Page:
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But isn’t most content 30Hz and below?

I had turned on AI medium and generally forgotten about it but a few days ago implemented the in-built "Beta" frame rate matching for Netflix and YouTube along with the Auto frame rate matching app for Prime with Plex using it's own method. While watching a Netflix 1080p @25Hz show (Ultraviolet), I noticed that the picture looks so good and had to double check that it wasn't 4K.

It was only then that I realized that the visual improvements I was seeing was the Shield's AI processing. Just an observation and comment that you'd likely need to implement one or two methods of frame matching to realize the full benefits of AI processing.


Just in case you wonder why I use two methods of frame rate matching, it's because with Prime both methods cause a HDCP error pop-up. The Beta method switches back to the original @60hz while the auto add on frame rate app can be configured so that the Prime app leaves the frame rate alone after the video stops for the error pop-up. That means the frame rate is matched after the pop-up error is displayed and you just restart the video getting it to play at a matched frame rate. There may be slicker ways to pull all of this off but I basically get frame rate matching working for all my streaming sources easily without hassles like Netflix's auto trailer frame rate matching which is a significant visual hassle. Basically, tolerably, working arounds for two limitations of the Shield's frame rate matching implementations.


One last thing is that some shows look jittery when matched. An example is Supernatural on Prime is matched at ~24fps but is noticeably jittering while @60 is fine, so there are exceptions to the rule.
 

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Yes most of the content is 30fps or less.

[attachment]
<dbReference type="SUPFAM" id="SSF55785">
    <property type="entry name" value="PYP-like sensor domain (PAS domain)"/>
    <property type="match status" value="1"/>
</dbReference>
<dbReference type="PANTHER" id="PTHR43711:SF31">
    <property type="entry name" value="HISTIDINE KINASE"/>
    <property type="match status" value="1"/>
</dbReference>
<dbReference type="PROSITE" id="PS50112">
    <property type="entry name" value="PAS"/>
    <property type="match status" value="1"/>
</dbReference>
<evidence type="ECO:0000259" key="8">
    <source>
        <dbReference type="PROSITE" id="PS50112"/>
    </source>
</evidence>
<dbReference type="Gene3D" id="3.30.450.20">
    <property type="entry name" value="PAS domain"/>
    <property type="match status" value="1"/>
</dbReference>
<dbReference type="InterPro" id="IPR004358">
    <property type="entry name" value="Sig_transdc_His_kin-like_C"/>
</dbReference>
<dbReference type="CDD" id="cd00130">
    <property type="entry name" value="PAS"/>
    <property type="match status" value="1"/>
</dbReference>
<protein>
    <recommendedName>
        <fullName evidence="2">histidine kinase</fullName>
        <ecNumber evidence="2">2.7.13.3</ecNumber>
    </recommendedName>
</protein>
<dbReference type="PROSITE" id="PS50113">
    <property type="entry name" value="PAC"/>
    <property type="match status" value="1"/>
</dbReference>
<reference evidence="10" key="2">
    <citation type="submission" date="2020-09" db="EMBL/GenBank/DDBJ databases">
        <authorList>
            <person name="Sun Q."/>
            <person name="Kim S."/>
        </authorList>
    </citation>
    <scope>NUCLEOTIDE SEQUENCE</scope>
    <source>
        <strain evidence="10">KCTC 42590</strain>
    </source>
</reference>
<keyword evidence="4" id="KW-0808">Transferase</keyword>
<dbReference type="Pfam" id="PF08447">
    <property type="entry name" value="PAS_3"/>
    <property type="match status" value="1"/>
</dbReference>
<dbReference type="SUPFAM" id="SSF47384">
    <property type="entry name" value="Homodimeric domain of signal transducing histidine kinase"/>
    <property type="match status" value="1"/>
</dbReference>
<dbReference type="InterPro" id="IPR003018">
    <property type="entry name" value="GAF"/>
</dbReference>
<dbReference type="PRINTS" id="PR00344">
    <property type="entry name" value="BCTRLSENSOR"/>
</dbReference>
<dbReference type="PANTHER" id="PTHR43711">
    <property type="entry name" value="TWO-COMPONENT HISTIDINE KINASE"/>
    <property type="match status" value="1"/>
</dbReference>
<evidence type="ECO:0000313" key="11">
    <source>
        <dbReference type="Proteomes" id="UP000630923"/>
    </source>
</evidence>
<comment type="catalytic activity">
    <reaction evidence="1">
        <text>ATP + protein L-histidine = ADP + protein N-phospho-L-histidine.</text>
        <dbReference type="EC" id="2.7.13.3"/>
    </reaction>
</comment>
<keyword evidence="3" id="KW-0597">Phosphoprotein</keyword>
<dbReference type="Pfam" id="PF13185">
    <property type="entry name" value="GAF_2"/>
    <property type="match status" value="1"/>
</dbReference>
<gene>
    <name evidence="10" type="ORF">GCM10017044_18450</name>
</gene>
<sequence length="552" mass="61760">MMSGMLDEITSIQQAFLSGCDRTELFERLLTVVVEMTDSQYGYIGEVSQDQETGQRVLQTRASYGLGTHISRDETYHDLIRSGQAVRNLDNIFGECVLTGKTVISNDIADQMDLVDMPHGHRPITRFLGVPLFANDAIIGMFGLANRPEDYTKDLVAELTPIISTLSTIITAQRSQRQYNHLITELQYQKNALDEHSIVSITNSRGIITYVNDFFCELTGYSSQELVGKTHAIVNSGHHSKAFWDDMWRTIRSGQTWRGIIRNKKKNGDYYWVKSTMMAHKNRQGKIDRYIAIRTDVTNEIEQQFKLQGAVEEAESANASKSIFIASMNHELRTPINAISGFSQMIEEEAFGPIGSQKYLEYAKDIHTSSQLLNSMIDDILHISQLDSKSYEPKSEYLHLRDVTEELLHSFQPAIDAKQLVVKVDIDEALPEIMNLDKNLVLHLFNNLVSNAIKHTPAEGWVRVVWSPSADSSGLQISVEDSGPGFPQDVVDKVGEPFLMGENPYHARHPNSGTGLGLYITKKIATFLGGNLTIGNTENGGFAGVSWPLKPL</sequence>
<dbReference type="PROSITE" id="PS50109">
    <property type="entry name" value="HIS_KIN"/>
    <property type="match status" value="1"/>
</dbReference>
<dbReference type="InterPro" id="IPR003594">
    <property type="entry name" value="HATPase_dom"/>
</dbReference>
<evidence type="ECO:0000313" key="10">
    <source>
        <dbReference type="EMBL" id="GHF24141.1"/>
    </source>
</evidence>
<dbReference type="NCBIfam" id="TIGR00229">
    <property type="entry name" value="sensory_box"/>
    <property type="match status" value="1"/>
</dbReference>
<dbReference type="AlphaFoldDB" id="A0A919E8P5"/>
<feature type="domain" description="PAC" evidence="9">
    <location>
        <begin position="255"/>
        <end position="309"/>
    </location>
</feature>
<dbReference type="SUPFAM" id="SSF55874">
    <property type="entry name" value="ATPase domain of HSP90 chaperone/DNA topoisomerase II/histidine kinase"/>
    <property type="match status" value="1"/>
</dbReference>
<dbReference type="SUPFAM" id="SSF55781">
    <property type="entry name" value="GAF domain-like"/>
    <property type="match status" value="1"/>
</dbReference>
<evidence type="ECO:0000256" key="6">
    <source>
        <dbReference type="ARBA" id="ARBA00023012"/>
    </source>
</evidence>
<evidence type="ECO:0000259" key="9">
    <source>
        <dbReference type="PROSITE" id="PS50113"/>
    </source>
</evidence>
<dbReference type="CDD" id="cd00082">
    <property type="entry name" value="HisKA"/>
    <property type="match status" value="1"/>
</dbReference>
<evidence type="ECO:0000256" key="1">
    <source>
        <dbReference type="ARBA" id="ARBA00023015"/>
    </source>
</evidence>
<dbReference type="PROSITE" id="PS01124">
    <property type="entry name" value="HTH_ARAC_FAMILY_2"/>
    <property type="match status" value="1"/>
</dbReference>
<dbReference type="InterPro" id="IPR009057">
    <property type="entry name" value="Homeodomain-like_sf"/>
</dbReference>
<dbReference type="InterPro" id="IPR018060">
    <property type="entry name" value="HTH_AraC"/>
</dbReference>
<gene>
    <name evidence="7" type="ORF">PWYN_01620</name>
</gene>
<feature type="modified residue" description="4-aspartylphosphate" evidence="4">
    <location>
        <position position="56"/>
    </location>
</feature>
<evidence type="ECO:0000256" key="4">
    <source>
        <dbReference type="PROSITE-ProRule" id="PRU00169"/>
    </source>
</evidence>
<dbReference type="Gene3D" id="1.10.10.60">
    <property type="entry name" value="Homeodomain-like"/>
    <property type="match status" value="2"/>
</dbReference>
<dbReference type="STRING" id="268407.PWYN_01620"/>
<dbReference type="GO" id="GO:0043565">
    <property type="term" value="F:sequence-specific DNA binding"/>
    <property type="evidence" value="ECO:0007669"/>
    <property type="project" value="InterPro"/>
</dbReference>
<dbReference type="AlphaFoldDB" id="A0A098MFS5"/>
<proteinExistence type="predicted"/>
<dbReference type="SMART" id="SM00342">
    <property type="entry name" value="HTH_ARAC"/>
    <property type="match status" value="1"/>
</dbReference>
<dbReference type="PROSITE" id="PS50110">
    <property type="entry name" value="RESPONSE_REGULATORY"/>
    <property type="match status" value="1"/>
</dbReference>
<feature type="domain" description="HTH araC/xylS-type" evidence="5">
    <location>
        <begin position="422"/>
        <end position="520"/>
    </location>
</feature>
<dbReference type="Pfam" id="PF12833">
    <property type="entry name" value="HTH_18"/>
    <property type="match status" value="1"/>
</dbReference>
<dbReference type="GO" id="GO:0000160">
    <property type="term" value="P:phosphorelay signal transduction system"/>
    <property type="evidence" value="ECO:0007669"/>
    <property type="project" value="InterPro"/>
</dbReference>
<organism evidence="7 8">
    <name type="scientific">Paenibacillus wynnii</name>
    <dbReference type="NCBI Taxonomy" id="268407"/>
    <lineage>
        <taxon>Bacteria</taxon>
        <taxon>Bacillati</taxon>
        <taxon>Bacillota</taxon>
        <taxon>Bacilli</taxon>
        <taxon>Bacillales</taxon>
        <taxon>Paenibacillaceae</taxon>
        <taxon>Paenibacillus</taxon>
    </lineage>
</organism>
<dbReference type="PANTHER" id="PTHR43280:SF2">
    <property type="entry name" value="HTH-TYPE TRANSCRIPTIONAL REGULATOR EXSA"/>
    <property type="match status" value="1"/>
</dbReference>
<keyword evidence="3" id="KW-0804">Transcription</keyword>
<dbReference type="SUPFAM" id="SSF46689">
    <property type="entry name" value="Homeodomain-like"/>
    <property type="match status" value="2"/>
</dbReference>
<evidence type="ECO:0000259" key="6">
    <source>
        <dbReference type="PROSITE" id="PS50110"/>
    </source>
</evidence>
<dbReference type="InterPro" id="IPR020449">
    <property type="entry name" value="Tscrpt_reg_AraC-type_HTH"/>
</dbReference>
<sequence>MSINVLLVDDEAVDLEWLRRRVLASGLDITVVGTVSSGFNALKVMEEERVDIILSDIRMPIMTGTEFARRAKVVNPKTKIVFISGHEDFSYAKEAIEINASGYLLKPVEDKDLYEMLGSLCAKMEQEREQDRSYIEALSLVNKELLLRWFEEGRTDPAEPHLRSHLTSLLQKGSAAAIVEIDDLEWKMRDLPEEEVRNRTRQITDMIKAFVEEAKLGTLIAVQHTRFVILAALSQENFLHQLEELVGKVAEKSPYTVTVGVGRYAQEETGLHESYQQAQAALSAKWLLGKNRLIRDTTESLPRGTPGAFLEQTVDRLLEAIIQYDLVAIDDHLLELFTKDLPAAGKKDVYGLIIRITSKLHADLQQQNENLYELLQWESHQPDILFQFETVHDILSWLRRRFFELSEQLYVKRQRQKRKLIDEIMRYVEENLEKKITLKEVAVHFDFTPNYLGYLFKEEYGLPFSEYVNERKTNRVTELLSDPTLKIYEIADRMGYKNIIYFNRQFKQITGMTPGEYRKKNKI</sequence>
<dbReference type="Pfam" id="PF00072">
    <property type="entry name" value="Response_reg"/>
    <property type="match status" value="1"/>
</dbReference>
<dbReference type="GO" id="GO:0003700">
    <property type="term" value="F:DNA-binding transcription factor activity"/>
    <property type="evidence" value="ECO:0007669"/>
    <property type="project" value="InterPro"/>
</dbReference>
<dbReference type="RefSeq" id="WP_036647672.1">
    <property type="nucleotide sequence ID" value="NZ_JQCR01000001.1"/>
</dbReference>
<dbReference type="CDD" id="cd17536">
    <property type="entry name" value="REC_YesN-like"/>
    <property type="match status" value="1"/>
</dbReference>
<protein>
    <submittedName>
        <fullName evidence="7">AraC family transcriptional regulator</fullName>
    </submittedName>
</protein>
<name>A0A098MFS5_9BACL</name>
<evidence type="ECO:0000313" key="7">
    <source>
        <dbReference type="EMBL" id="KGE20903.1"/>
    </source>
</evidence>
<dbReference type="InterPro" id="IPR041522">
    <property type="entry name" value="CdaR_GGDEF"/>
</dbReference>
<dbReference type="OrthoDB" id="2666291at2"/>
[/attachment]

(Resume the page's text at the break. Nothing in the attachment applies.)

Lots of people confuse this because broadcast standards in the US are 720p60 and 1080i30 (60 fields per seconds - 60fps once deinterlaced). But most of the content being broadcasted is 24fps (movies and scripted TV) and 30fps (news and many unscripted TV shows).

The Shield cannot apply it's AI upscaling to this broadcasted content because of the 60fps delivery method.

Most streaming content is sent over the internet at native frame rate so AI Upscaling works on most of that. Except things like YouTube TV where they also use a 60fps delivery method for live TV. But most of the content library on demand is native frame rate.
Right...Netflix, Prime, Vudu, iTunes, MA, and my own local content are all within the range of AI. Yes, YTTV and those that are repackaging cable content aren't because it's mostly 60fps (except for some VOD as you point out) but I really don't care so much about watching network news or a football game with a slightly better picture, I much prefer 60fps for sports anyway. Movies I do care about. The comment from @SamuriHL "not even remotely" doesn't make sense unless you mostly watch cable repacking services and YT.